I’d only been in Europe for a month when I found myself desperate for a true taste of home. The American music playing in the supermarket was of the Backstreet Boys and Britney Spears variety. Sure, it brought back images of high school in the States, but not the lush greens of Oregon, nor the fireflies of Ohio, nor even the cracked sidewalks of Baltimore. So when the package arrived I eagerly tore through the paper and hit play. From the first brass note that touched my ear I knew that The Trumpet Child was exactly what I needed to bring me closer to my home across the deep blue.
I have been listening to Over the Rhine for years but their latest studio release, The Trumpet Child, made me fall in love with the group's music all over again. Although I fully expected that after the thirteenth and fourteenth albums the husband-wife duo Linford Detweiler and Karin Berquist had established a concrete musical style, they again surprised me by their ability to create songs that are at once fresh and familiar; sobering and enchanting.
Highlighting a departure from their usual easy-going guitar and piano style, the opening song “I Don’t Wanna Waste Your Time” begins with a summer-on-the-waterfront sounding trio of sax and brass which sets the stage for an album that is stylistically unexpected and difficult to describe. Through the combination of Linford’s rolling piano, Karin’s seductive voice and a parade of instruments from the common (trumpet, clarinet, cello and tack piano), to the relatively obscure (I had to look up the Swampy Slide, Chamberlin, and Rhodes on Wikipedia), The Trumpet Child showcases a blending of old school jazz, folk, and rustic traditions into a warm comfortable sound all their own.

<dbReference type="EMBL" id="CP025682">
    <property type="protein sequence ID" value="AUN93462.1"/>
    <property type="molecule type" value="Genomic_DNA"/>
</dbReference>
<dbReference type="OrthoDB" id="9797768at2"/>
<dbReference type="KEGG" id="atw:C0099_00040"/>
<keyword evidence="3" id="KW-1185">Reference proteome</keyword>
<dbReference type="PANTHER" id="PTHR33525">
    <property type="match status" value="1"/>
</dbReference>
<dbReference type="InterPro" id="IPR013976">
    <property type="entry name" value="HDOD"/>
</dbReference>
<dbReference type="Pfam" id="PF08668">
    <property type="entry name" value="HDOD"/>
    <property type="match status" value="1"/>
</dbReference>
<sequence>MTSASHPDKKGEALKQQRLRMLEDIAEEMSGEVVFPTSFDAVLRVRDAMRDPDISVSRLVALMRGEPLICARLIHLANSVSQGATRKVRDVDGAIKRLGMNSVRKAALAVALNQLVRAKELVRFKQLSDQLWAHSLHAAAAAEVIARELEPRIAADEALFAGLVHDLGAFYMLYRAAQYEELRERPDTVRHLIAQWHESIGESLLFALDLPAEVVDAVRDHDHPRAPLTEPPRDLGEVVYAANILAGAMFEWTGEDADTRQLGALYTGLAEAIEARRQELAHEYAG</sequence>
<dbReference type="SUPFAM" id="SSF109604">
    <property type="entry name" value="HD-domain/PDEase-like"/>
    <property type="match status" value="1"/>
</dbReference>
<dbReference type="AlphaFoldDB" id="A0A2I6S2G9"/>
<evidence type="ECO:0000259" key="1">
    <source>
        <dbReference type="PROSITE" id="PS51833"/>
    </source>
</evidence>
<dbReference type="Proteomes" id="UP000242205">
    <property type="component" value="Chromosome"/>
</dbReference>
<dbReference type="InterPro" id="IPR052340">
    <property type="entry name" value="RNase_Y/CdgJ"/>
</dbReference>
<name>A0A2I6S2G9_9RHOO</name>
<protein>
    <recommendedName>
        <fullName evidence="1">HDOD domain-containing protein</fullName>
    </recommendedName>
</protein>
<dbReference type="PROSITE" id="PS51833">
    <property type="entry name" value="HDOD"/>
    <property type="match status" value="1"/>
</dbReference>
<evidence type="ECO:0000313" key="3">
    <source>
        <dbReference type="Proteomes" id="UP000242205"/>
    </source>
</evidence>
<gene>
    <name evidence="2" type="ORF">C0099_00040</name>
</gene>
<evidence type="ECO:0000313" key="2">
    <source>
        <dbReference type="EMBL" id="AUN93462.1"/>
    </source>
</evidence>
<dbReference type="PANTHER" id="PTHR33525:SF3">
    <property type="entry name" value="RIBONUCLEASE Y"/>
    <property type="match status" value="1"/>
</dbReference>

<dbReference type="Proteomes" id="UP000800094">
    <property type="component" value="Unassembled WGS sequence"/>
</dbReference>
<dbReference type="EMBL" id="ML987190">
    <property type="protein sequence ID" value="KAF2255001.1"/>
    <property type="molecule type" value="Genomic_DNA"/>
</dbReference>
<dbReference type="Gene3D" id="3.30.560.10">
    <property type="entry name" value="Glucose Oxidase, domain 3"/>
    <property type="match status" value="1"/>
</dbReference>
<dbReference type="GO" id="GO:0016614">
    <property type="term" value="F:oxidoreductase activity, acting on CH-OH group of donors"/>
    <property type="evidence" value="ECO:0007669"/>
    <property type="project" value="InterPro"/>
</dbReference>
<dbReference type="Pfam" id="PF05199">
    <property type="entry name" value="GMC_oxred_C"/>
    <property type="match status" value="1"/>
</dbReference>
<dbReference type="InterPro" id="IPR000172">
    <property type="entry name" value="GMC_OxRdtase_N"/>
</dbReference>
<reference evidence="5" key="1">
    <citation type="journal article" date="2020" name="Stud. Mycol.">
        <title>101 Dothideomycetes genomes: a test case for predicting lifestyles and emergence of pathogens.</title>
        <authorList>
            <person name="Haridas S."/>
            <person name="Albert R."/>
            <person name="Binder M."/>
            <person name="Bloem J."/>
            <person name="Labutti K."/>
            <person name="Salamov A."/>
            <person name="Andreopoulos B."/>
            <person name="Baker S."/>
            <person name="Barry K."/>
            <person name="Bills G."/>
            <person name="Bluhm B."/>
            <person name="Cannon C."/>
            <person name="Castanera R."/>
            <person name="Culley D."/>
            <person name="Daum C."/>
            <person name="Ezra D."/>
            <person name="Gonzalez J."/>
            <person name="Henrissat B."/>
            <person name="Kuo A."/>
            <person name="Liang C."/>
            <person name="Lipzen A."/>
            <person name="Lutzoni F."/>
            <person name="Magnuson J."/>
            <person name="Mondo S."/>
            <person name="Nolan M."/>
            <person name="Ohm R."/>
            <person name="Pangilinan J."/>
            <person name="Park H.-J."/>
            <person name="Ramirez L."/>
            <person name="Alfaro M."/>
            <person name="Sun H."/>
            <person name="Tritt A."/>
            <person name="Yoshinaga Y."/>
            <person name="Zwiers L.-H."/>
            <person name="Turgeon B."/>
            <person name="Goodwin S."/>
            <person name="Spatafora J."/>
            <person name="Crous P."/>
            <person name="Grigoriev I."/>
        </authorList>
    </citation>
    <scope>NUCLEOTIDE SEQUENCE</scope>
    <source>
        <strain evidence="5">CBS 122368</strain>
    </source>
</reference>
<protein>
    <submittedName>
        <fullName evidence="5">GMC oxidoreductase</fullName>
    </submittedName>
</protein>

And then there’s that voice. The intensely powerful voice which Karin tempers with her lazy, almost southern, accent to give the vocals a sense of utter effortlessness. Her musical versatility is evident in her ability to coyly sing “Trouble” then turn around with a savory drawling of “I’m On a Roll,” followed with a chillingly matter-of-fact “Nothing is Innocent Now,” a smirking “Who Am I Kiddin’ But Me?” and closing the album with “If A Song Could Be President” which is reminiscent of Tennessee legends like Emmylou.